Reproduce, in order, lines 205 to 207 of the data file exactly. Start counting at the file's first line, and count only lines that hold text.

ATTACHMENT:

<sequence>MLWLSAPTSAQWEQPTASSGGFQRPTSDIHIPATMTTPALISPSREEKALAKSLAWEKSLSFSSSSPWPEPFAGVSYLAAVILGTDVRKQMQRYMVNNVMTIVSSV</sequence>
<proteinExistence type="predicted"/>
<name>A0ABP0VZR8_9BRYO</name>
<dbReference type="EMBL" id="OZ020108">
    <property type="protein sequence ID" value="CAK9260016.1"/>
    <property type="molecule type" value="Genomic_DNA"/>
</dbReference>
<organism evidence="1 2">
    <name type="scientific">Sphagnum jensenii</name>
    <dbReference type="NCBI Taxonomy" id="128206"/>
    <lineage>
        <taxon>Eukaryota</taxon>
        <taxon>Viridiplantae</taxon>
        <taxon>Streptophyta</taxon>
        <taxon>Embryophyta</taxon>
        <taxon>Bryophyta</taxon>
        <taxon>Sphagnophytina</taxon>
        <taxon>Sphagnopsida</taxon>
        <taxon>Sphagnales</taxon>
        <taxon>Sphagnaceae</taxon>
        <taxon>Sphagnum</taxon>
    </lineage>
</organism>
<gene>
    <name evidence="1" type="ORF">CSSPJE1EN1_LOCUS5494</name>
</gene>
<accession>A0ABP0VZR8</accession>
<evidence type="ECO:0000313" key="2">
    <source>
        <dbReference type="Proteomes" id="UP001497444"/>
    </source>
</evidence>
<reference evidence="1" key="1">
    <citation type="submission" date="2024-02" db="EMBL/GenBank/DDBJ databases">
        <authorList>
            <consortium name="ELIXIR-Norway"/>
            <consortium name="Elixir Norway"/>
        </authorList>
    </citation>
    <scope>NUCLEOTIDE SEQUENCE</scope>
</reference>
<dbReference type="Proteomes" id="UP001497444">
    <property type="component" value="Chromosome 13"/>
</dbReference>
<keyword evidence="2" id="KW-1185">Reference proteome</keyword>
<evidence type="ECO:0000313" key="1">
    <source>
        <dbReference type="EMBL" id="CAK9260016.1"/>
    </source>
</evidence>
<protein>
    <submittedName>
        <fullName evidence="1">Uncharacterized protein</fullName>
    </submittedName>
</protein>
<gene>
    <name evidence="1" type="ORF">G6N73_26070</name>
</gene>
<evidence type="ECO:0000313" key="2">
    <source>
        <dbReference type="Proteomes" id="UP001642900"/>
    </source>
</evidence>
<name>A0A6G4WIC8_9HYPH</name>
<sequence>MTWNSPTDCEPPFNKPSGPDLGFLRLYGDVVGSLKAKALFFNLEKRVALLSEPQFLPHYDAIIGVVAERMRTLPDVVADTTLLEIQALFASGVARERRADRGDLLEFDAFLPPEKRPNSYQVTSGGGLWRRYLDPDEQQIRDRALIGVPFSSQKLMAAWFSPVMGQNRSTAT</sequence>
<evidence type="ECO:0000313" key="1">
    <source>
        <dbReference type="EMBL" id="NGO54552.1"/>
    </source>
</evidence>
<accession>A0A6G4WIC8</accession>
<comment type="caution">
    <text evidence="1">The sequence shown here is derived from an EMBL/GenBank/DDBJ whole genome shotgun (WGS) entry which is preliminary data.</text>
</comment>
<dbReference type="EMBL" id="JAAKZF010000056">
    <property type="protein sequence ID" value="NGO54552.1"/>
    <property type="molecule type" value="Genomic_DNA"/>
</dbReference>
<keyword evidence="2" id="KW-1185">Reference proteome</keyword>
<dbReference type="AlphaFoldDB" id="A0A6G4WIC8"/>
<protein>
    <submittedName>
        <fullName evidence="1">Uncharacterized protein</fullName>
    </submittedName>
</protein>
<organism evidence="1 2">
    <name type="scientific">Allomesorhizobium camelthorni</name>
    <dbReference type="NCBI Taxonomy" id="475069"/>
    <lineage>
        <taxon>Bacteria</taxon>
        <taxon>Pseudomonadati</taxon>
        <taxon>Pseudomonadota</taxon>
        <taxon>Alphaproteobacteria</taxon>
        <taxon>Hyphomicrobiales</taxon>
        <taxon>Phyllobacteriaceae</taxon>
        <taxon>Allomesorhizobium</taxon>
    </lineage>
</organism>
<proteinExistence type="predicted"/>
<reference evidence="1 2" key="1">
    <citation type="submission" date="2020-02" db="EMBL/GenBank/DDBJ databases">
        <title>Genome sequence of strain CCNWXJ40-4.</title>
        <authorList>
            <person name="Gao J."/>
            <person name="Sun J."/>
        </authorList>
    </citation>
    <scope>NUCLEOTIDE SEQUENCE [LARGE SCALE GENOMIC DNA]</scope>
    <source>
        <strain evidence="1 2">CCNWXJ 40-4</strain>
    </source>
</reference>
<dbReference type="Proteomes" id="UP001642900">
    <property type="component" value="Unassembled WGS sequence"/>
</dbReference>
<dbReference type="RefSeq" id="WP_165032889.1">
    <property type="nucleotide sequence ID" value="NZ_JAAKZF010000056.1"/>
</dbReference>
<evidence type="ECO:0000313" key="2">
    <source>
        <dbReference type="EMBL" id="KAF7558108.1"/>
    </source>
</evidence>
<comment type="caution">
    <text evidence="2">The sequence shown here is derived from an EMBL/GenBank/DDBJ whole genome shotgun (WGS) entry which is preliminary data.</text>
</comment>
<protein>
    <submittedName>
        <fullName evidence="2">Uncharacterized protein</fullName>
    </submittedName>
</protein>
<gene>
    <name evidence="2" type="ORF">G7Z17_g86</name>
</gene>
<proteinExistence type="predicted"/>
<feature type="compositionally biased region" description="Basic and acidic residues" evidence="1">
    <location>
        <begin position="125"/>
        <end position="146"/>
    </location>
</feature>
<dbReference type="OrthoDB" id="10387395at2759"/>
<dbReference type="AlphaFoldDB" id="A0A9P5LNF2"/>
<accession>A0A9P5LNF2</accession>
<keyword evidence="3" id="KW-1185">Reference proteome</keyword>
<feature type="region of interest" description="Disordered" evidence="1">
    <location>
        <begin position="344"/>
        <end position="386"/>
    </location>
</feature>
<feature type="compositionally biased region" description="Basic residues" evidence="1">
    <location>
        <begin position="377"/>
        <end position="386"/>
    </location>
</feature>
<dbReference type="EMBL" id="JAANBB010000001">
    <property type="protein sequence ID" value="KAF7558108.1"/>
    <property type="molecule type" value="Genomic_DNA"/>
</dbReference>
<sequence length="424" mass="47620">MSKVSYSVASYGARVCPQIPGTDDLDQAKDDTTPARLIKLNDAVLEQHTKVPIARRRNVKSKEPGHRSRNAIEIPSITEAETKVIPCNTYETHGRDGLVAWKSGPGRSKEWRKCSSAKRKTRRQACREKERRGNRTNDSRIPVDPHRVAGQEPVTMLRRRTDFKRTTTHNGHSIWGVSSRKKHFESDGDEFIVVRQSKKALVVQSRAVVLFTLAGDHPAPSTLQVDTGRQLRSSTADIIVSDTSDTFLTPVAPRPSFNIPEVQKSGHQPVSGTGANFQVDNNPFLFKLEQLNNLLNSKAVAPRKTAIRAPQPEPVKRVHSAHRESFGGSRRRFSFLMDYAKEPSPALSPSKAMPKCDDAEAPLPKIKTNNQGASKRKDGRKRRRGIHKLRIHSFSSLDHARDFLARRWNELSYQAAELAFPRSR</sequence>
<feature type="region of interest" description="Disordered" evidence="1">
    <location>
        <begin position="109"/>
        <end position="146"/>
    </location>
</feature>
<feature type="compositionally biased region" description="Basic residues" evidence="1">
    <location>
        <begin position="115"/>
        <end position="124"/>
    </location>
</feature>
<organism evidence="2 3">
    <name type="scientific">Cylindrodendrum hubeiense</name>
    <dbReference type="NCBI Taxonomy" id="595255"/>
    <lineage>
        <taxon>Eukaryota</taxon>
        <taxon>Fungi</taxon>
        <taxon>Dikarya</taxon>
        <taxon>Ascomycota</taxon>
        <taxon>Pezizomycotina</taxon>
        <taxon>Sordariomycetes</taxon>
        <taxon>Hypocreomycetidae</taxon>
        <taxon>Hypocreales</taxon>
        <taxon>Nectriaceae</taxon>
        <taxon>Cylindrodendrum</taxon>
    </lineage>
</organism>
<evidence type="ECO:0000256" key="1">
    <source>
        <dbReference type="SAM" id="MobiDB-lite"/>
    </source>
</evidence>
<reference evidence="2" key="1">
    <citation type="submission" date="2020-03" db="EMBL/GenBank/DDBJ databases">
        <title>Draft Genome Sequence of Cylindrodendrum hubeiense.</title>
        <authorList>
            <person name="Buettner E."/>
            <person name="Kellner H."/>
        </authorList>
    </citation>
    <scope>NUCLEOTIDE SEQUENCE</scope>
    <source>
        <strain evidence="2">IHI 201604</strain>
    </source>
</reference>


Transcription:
    <source>
        <strain evidence="2">IHI 201604</strain>
    </source>